Canadian Avalanche Centre Bulletins

By Jon Turk

A month ago, I was in a trailhead parking lot, loading my snowmobile after ski touring. Gord walked over.


“So, what are you doing tomorrow, Jon?”

“I gotta work.”

Gord laughed. “Oh really? So did you finally get a job at 7-11? Or what?”

That’s friendly-banter Gord-speak for, “You call being an adventure writer work? Why don’t you do something useful like selling Jo-Jos?”

I smiled back. “Isn’t that a little bit like the pot calling the kettle black?”

That’s Jon-speak for, “You call being an avalanche forecaster work? All you do is go back country skiing every day with your partner Dave and tell us how good it was.”

All joking aside, I won’t try to convince anyone that I am a contributing member of society, but Gord is. Every day, tens of thousands of skiers, boarders, snowmobilers, and snowshoers stake their lives on the avalanche forecasts of the Canadian Avalanche Centre (CAC). Gord Ohm and Dave Tracz are part of a hard working, dedicated network of CAC professionals whose mission is to protect all of us from doing something stupid.

Dave Tracz

If you go to a commercial operation for lift, heli, or snowcat skiing and riding, the in-house avalanche team does extensive forecasting and control work to provide a high margin of safety. They use explosives to trigger avalanches on potentially unstable slopes and, if that is not sufficient, they have absolute authority to close terrain on high hazard days.

In contrast, the back country is so vast that it is functionally impossible to control every bowl, chute, and tree line. But even more than that, we go into the mountains to ski fresh pow and to be free. This is a place where we can stand on top of a mountain and gloriously make a life and death decision for ourselves. I am captain of my skis. I point them downhill because I think that the snow is stable today. Or I point them home because I sense danger.

For an introduction to back country avalanche safety, start with the CAC page on “decision making” and review the commonly used “Avaluator” Card. There are many nuances to the art of staying alive in steep, snowy mountains, but everyone will agree that knowledge of the recent history of the weather and snowpack is critical. Here in Fernie, there is a friendly, informal, information exchange. “Where did you go yesterday? What did you see? Any surprises?” These exchanges with people I trust are critical to my decision making process.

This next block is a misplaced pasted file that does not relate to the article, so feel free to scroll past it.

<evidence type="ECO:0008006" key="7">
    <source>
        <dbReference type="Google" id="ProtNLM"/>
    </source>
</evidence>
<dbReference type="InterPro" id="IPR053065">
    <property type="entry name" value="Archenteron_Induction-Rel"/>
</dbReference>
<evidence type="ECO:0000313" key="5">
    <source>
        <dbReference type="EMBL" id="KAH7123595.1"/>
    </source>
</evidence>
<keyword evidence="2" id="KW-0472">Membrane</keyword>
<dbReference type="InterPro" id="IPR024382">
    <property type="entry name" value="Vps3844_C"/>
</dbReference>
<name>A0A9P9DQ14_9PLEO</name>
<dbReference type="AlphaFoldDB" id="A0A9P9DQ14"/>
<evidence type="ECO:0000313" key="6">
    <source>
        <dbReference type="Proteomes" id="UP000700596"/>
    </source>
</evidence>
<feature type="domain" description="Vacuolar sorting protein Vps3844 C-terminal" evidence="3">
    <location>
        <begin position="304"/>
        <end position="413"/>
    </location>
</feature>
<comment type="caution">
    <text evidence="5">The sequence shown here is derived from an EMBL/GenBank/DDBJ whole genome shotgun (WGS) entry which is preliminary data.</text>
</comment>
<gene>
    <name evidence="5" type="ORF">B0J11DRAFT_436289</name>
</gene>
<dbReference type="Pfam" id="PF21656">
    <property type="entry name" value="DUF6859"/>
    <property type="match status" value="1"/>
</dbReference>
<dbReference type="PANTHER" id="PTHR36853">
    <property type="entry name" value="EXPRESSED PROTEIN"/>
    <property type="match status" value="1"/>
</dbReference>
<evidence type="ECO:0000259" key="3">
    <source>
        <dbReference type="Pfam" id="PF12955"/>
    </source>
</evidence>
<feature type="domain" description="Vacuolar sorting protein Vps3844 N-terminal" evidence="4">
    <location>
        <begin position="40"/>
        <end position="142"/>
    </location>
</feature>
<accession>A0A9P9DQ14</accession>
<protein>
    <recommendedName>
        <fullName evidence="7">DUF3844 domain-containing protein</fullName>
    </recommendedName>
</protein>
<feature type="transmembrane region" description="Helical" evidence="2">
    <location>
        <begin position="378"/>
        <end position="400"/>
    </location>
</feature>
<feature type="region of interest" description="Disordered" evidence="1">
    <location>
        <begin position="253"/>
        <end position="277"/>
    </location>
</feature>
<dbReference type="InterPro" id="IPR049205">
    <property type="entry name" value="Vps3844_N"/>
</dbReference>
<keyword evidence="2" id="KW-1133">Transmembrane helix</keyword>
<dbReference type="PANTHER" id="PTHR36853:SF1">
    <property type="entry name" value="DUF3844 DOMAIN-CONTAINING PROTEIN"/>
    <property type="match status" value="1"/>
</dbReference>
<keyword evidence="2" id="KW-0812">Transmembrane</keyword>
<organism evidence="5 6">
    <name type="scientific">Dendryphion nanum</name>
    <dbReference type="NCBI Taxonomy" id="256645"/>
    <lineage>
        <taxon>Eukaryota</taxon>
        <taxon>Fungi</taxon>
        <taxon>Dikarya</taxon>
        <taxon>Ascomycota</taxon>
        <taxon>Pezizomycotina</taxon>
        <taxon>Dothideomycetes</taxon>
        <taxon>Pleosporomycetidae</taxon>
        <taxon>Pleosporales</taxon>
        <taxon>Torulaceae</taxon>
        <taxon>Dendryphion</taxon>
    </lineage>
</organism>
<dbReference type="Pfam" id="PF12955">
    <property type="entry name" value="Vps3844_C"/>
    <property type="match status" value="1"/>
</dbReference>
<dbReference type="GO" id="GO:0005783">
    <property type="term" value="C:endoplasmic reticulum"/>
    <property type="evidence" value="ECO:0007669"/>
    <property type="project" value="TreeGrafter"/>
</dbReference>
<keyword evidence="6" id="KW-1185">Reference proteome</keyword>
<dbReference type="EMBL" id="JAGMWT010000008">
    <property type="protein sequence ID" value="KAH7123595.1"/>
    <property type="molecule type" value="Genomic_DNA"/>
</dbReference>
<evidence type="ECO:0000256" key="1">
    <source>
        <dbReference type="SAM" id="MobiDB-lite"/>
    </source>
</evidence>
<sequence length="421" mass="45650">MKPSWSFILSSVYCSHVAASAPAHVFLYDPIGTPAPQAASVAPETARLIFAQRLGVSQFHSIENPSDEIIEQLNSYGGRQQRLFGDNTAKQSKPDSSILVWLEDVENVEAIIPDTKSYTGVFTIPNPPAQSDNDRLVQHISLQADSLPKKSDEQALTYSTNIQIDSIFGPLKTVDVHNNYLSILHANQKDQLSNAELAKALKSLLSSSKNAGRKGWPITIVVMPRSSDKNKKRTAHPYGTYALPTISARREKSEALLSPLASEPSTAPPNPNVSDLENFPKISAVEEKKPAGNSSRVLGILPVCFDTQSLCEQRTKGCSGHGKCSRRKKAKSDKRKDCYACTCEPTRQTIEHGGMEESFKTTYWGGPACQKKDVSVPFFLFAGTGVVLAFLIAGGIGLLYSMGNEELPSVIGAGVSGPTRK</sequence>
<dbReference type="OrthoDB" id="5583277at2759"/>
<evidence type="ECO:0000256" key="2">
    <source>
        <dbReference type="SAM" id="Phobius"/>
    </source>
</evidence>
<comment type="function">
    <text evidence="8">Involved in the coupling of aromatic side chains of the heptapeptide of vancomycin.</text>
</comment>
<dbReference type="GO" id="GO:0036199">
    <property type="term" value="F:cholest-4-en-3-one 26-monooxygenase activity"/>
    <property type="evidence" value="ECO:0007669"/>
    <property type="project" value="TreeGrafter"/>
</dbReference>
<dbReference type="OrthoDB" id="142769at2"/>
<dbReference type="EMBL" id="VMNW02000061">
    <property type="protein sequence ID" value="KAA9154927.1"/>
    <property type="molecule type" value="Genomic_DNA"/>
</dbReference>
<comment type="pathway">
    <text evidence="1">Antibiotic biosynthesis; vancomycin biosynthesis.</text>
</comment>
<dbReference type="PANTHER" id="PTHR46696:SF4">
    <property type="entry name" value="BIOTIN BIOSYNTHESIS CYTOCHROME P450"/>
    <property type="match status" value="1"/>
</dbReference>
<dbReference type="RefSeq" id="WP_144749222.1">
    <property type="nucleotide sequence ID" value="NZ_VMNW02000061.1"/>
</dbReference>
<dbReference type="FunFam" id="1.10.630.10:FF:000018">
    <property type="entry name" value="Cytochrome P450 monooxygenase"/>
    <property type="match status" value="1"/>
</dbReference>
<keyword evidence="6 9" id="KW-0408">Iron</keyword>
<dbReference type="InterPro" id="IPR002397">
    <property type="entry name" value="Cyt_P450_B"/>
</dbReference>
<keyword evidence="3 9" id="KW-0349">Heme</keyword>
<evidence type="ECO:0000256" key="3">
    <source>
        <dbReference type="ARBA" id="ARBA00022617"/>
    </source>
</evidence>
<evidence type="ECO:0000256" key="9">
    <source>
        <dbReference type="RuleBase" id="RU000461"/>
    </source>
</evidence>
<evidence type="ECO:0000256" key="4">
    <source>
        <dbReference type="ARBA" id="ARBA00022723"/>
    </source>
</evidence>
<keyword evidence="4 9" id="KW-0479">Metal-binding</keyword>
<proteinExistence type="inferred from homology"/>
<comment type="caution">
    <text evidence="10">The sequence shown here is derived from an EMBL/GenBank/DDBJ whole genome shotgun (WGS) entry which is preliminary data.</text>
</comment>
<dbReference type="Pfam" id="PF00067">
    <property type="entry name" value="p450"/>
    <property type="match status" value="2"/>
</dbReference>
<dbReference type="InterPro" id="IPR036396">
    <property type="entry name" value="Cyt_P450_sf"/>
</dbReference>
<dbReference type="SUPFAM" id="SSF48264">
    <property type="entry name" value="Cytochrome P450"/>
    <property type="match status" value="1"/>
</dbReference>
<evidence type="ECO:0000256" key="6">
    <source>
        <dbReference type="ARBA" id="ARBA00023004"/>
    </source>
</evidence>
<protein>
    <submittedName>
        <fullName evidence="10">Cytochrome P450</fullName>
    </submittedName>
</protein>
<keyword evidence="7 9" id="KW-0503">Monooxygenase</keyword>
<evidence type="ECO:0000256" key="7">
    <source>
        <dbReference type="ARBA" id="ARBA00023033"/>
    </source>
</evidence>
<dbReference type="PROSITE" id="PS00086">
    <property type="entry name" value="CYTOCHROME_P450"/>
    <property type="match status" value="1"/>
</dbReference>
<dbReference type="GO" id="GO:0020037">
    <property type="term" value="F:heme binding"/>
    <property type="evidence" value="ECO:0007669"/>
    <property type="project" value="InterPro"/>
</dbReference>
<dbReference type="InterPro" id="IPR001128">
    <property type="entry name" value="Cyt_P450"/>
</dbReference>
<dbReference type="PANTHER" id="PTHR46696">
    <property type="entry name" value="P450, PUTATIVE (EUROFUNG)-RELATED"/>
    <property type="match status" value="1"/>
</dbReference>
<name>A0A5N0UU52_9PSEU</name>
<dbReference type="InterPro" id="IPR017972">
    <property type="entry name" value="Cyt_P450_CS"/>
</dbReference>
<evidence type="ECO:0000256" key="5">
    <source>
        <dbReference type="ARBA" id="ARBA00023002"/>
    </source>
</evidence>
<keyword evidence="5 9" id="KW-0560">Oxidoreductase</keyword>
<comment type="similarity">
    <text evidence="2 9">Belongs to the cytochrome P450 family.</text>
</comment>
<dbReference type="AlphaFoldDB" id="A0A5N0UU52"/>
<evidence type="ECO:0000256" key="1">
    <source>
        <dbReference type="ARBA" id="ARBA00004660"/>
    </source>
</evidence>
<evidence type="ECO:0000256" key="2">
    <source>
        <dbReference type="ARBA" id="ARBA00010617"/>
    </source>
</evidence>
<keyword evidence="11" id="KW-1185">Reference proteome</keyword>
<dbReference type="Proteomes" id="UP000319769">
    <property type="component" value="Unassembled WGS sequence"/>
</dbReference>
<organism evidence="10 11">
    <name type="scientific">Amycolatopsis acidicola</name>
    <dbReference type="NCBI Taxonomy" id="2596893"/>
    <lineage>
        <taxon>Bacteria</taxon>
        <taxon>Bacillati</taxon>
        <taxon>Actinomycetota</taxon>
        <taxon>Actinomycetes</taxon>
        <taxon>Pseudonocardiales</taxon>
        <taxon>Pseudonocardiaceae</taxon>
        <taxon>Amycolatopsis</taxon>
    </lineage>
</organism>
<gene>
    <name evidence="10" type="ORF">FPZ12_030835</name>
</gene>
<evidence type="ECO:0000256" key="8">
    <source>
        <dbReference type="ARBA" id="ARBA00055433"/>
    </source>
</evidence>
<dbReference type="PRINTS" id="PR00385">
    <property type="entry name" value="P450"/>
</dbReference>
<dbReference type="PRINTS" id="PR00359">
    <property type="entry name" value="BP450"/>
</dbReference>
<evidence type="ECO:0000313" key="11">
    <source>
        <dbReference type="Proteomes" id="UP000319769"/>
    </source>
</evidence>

Then, every morning, before I brush my teeth and pack my skins, I read the CAC Bulletin for my region. All the bulletins are written by a central forecast team in Revelstoke. But no forecaster has intimate and reliable knowledge of an entire province. So the forecasters do, in a formal way, what I do informally. Ask their friends. One source is a propriety website, available only to subscribing avalanche industry operations, called InfoEx. These commercial operations make detailed observations of snowpack and avalanche conditions and post their information on InfoEx. In places where there are many commercial operations, like the Monashees, the CAC forecast team has enough information from InfoEx to make a region-wide stability evaluation. However, in some regions, like the South Rockies, there is a paucity of information.

To rectify this problem, the CAC formed the South Rockies Field team, aka Gord and Dave. This program is funded primarily from the Association of BC Snowmobile Clubs, the Province of BC’s Community Gaming Grant, and our coal mining neighbour in the Elk Valley, Teck. Gord and Dave go out four times a week to record weather, avalanche activity, and snowpack data. They then call this information into CAC headquarters. The forecasters combine this data with other data streams in the region to create the daily forecast for the South Rockies.

To make full use of the CAC website, first look at the pretty pictures and hazard summary for the region you are interested in. Then, for more information click the “Forecast Details” tab located just above the Bulletin. If you are in the South Rockies, you can read Gord and Dave’s field observations by clicking “Pre-Trip Planning” on the top navigation bar and then “Discussion Forums”. Posts from Gord and Dave are signed by the name “South Rockies Field Tech.” In addition, The CAC encourages all backcountry users to participate in the discussion by signing up and posting their own field observations.

Enjoy. Be safe.

Next week I will detail a day in the field with Gord and Dave.

Jon Turk is author, most recently, of The Raven’s Gift: A Scientist, a Shaman, and their Remarkable Journey through the Siberian Wilderness.